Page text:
GT: Teddeism - XBL - 2nd lord (stopped playing ranked)

Move to a game with GGPO

If you must learn a game with limited time, the idea is to maximize your learning ability with the resources you have. So…what not to do:

  1. Play the computer.
  2. Randomly play people online.

What to do:

  1. Make a note if who is better than you when you do play online, and look for them/schedule for them games ahead of time.
  2. Create your competition. You learn way faster if it’s you and a friend participating, partially because you can work on setups/ideas against each other, learn together, and be each other’s competition.
  3. Master your execution. I don’t mean master your combos. I mean master you execution. That includes movement, setups, adjusting to drops, mastering your combo starters and combo enders. (many combo starters are situational, and a good combo ender also puts you into good situations for future setups)
  4. Always be working on something. If you have limited time, don’t just randomly play and have fun. Specialize early what you want to do and work on it. That way, even with an hour or two of playtime you’ll grow faster. You learn by randomly playing, but you learn slower and you can also learn bad habits that work against lower level competition/idiots.
  5. Watch tape/match vids of yourself. It’s the fastest way to learn basketball, and it’s also the fastest way to learn marvel. Compare your match vids to other vids of people playing the same characters. Don’t just watch though, pay attention to what gave you trouble and what you did/didn’t do right. When you run into a problem, it helps a lot to run case analysis of particularly annoying situations.
  6. Copy people’s effective setups. It take effort and time to reinvent the wheel. It’s way easier to steal someone’s idea and master it for yourself.

I disagree with point #2. Randomly playing people online is actually good help for two reasons.

  1. As James Chen noted at one point, sometimes, you need to play people worse than yourself in order to gain confidence in a new strategy/setup. For example, when I’m learning a new character, playing against people who body me doesn’t help until I’ve mastered the fundamentals. Once they’re mastered, though, I jump right into the deep end of the pool.

  2. Playing lots of random people gets you ready for the most random shit in every matchup. Until you’re at the higher level of play (and even then, this still applies sometimes), you need to learn to deal with random cheap bullshit. Yeah, being able to consistently beat Wolverine pressure is essential and puts you on a level above most newbs, but you can go to a tournament and get blown up by the most random, gimmicky setup you’ve ever seen just because you’re not ready for it. Like, the other night, I lost a tourney game to a Hulk player who liked to put himself at about -4 frames or so (not enough for She-Hulk to punish with anything significant) just to entice me to press a button. Then, he’d cancel into Gamma Crush and hit me for big damage. It was the dumbest shit I’d ever seen in my life, but it beat me because I wasn’t ready for it.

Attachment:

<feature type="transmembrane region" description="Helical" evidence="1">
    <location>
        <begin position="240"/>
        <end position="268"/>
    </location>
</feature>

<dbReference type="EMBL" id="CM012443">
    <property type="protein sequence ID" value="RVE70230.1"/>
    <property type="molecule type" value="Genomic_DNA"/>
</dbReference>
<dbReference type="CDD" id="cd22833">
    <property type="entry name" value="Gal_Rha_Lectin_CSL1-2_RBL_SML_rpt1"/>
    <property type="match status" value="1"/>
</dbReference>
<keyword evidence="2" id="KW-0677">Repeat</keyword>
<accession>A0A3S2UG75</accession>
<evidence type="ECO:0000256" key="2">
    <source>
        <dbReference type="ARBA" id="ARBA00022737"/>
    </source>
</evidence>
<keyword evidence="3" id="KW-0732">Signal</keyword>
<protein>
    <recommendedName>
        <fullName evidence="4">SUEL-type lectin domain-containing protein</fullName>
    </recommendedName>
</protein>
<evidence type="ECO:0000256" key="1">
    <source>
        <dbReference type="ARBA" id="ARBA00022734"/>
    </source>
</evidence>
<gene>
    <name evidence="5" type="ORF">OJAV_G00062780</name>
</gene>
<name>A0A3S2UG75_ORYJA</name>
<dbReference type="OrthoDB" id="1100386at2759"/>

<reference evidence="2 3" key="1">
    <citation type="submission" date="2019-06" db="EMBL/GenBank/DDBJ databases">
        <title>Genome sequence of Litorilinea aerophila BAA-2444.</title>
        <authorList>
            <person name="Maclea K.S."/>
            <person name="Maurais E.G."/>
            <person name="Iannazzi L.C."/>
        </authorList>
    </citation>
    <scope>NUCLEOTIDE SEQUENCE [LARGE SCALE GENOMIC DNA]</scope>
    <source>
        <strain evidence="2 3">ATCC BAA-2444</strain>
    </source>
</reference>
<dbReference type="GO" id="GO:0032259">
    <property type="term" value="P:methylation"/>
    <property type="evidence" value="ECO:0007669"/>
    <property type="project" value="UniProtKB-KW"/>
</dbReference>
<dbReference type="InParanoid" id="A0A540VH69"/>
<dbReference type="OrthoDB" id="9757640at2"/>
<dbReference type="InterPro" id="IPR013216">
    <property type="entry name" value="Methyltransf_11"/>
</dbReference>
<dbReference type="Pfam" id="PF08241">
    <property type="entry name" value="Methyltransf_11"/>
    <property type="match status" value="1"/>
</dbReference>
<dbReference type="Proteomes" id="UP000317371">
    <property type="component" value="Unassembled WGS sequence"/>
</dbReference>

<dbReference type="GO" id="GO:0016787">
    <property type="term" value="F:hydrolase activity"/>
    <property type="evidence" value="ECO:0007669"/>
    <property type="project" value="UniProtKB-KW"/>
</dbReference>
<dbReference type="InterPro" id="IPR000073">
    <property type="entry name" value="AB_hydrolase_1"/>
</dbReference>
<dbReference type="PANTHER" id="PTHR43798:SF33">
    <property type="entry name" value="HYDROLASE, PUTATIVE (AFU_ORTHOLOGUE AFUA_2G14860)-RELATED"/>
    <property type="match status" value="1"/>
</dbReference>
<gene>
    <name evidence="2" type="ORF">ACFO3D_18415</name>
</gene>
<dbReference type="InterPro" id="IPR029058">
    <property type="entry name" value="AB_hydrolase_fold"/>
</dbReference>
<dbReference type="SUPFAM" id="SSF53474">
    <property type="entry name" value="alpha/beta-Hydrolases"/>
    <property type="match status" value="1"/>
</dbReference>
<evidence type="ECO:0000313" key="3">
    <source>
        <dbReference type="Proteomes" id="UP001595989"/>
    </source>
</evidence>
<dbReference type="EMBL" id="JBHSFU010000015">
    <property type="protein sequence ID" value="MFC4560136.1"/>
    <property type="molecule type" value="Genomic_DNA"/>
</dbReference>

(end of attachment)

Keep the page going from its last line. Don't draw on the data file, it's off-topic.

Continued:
Now, I’m not saying that you should ALWAYS play against random folks and that they will consistently add to your game, but I’m an old school arcade guy. I remember the days when you put your quarters into a machine and had no control over who you played next to you.

I don’t disagree with you, but the original poster stated that time is a big factor. I’m specifying that in the event you have limited time, the time you spent randomly playing people online can instead be used for other imo more productive things to improve your gameplay. Some randomness isn’t bad, but playing works best when you know your opponent is random but at a certain level.

I generally find that players learn bad habits when they play players that are terrible.

Here are somethings I’ve spent time on in training mode in short bursts that has really improved my winning percentage (or at least made me more competitive). I run Task ( Up Arrows) / Dorm (Hole) / Doom (Beam) so my examples will reference those characters.

  1. If someone bodies you with cross-ups and mix-ups, re-create them in training mode and just try everything your team has in its arsenal to counter it. I would even recommend going through the command list to make sure you’re not leaving out a move. Sometimes, I take the mix ups I see during streams and then see if I can come up with anything to counter them which leads me to some interesting tactics I can then use later. Spend 10-15 mins and you’d be surprised what you can come up with and how quickly some offenses break down once you can identify what is going on. This leads to new technology for these situations (that is usually also applicable to other similar situations) and then once you’ve practiced your stuff offline, go back to matches and test to see if it works. If you developed an effective counter, congrats! If not, try again, and if you can’t develop a strategy no matter what, you may need to reconsider if your team as then it truly has a deficiency. Also, seeing something a couple of times will lead you to understand how to counter it better (e.g. if someone is super jumping at you, it’s better to dash under it and then punish as opposed to waiting to block it).